“If our leaders’ interests are truly focused on human resources and their development, coming together and strengthening our presence on the international stage, this is what will put the Caribbean in a position of respect and real independence.”
THE Caribbean, for whatever reason, has not been able to develop its own balls to come together and realize that there’s strength in numbers. This is something the islands’ schools all teach kids to do; “Come Together”, “The Power of Collaboration”, “No Man is an Island”, and the list goes on and on and on, in the name of brotherhood and island hood. Suffice it to say, that the Bajans victory came through the poles when the Mottley entrance came to life. She, Mia, went straight for the jugular with a strong and firm message that small island states must see the value in genuine collaboration for a sustainable and successful Caribbean. That message to me, is one of hope, resilience and intellectual prowess. I mean students of Sociology and Economics in particular, together with a few blind men can see how coming together, especially with scarce resources, is where optimal success resides.
Gone are the days when Barbados saw themselves as Little England with the privilege of having tea under the scorching Caribbean sun, when Trinidad thought the straight hair phenomenon and the oil that seeped from their soil made them invincible and when Jamaica thrived on the “Irie Mon” mantra and used the Bob Marley legacy as an introduction for every handout. Today is a different day! The present has gifted all of us with its collaborative and unbiased climate change threats and its mixing pot of terrorists recruitment as close as Trinidad.
So when I listened to one of the smallest Caribbean Island representatives in the name of St Kitts, speaking like it’s only St Kitts’ interests he is concerned about, with disregard and to the detriment of his other island sisters and brothers, I wondered if that wasn’t part of the Signs of the Times, when men shall be lovers of themselves, greedy and narcissistic in their actions, because the last time I checked, the Bahamas didn’t see that level of devastation coming in, riding at bull speed, in the name of Dorian. It is therefore a sad day when shallow men speak of standing alone just to protect 104 square miles.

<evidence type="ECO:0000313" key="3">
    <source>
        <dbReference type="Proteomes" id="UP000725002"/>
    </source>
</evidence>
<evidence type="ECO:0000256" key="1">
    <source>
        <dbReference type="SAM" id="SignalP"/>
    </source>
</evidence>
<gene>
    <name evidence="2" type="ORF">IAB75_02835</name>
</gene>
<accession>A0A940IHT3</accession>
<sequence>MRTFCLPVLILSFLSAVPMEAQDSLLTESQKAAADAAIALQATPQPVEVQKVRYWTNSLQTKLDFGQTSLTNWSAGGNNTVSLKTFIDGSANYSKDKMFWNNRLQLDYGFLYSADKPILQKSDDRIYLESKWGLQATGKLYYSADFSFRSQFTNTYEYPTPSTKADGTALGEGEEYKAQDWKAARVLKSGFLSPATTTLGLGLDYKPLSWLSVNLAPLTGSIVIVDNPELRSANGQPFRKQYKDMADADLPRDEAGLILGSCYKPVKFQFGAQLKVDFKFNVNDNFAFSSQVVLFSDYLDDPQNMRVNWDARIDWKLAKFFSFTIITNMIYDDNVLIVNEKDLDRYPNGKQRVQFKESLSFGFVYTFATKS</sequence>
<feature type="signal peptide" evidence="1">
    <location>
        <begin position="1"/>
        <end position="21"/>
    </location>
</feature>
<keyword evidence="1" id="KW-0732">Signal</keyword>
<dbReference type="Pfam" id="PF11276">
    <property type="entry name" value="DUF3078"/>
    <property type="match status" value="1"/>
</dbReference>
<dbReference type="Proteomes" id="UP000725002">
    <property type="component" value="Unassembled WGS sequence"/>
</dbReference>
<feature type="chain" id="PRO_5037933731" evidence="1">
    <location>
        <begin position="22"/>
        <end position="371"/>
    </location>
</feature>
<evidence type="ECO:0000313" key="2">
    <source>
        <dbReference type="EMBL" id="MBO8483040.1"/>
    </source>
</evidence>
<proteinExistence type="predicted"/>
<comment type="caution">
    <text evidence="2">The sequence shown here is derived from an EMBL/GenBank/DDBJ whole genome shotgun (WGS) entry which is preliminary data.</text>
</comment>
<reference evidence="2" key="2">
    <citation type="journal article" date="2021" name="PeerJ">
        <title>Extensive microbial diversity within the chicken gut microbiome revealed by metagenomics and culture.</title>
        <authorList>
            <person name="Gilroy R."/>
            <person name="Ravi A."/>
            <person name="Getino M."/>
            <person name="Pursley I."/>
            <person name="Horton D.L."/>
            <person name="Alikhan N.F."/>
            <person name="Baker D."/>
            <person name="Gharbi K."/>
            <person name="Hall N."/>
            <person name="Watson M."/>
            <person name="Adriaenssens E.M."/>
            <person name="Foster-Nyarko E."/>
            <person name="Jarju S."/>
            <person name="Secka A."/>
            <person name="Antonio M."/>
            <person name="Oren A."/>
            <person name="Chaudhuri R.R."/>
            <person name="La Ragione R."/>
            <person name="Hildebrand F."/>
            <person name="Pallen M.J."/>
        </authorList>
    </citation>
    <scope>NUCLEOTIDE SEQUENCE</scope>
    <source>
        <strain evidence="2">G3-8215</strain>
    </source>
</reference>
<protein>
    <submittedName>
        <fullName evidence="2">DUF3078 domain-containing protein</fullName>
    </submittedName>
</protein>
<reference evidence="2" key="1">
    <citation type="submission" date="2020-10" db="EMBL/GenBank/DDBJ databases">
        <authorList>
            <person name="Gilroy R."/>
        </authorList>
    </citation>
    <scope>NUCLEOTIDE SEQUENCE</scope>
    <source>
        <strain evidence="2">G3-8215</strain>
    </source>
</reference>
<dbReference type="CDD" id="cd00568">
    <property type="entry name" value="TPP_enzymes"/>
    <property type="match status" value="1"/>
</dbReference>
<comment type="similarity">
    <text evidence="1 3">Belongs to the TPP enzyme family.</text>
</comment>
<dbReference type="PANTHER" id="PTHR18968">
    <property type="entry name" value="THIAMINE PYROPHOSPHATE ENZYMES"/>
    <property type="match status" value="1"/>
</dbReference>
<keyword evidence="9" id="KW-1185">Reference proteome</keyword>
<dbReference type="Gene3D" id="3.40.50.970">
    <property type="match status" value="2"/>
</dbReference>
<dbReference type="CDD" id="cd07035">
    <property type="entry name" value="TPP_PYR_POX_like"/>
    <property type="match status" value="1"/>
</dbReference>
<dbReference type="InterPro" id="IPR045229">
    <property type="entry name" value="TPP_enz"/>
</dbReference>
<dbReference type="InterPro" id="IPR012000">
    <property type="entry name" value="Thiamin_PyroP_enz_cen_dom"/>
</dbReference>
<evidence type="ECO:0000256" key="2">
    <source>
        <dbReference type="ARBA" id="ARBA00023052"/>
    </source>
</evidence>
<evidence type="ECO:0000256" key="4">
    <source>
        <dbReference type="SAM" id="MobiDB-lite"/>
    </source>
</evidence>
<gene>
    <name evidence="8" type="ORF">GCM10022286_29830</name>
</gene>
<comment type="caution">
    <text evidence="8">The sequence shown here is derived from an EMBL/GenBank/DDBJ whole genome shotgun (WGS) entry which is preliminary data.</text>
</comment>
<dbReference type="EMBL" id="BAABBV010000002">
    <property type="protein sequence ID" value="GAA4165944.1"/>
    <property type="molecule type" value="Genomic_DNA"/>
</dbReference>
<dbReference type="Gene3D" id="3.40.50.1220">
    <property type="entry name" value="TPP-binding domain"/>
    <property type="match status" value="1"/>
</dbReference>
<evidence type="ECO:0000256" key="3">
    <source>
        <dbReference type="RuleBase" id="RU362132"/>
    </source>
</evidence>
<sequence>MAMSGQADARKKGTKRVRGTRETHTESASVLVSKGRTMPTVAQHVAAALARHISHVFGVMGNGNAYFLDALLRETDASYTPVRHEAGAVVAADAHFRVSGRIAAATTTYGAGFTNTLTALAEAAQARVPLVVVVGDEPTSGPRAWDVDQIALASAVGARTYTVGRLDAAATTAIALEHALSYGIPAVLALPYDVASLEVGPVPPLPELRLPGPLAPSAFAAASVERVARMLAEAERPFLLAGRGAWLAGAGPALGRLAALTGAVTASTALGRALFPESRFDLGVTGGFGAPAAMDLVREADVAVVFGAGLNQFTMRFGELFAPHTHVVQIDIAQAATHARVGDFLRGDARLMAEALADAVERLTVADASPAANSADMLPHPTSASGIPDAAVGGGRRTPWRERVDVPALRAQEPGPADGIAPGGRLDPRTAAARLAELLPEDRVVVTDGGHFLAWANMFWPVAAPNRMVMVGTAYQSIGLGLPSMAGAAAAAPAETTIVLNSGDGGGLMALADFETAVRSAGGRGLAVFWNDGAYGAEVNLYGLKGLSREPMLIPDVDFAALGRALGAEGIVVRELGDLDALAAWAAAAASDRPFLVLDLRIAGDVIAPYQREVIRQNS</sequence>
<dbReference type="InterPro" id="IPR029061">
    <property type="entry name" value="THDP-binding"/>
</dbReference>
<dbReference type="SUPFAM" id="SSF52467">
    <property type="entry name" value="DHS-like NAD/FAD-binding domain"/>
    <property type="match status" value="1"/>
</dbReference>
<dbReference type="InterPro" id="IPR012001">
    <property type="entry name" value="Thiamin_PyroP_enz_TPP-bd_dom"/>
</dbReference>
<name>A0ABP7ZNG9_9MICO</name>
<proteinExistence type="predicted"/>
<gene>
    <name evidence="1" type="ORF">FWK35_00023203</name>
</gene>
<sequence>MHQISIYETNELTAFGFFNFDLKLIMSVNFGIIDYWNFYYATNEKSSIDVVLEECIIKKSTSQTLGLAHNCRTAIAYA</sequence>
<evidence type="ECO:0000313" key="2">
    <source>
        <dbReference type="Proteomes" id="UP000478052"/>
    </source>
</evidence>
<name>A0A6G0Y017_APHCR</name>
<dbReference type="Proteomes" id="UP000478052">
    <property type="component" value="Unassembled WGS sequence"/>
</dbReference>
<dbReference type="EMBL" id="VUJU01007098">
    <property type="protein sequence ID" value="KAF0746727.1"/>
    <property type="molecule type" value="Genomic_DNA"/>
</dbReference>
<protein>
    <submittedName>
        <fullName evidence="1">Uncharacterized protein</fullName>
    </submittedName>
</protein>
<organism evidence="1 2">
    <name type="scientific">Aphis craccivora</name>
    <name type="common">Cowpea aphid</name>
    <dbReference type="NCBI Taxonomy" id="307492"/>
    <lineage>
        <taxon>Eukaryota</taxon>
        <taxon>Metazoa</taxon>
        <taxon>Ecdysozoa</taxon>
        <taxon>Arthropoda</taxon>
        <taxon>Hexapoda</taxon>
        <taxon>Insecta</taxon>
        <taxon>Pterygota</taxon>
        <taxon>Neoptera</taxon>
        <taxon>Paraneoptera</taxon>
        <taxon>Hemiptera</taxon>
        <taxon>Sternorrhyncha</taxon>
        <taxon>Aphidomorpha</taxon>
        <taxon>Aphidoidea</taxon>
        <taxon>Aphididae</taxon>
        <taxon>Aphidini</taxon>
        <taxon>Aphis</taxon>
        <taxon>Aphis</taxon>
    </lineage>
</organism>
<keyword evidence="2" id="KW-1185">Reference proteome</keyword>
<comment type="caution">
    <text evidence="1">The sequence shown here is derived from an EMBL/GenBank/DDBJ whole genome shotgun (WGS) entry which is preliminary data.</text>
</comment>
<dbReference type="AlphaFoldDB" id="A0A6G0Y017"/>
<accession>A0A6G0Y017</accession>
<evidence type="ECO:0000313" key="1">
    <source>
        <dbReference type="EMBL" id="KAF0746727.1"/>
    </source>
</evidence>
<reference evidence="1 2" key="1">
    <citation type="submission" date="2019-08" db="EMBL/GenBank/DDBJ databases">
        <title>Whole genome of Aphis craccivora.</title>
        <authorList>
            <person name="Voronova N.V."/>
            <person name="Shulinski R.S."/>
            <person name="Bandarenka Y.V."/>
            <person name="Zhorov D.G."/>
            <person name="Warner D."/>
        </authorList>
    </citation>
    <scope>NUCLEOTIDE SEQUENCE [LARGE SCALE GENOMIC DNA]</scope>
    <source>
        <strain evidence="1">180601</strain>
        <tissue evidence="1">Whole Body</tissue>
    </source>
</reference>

You see, our problems and failures in the Caribbean have always been our inability to put our heads and resources together to create an incomparable and impenetrable bond for our children and our children’s children, which in turn will solidify our Caribbean legacy once and for all.
Mia has the right approach, the right formula and the right mindset. And if her Caribbean counterparts adopt this approach, they will develop a force to be reckoned with and may even defy the winds of climate change, pun intended. Mia understands that after seeing the downward spiral of corruption, bad investments and recurring mistakes, that no one island has it all. That no one island’s currency is strong and mighty. As a matter of fact, the currencies of a few of the big guns in the Caribbean, cannot even be located on the foreign exchange display boards anymore, who will remain nameless. She understands the changing narrative of this new decade; the new threats and what’s needed to harness and realize new opportunities.
If our leaders’ interests are truly focused on human resources and their development, coming together and strengthening our presence on the international stage, this is what will put the Caribbean in a position of respect and real independence. If we continue to be divided, accept envelopes underneath tables, throw our brothers and sisters under the bus for a few roads and bridges, then I’m afraid, to quote an unknown person, slavery will come back in the form of investments.
Mia at the helm of CARICOM is the beginning of change! If we rally around her and grab the last chance at Sustainable Development and Caribbean success, the world will watch and weep with envy. Be brave, be bold and realize Caribbean Unity!
— Little Black Girl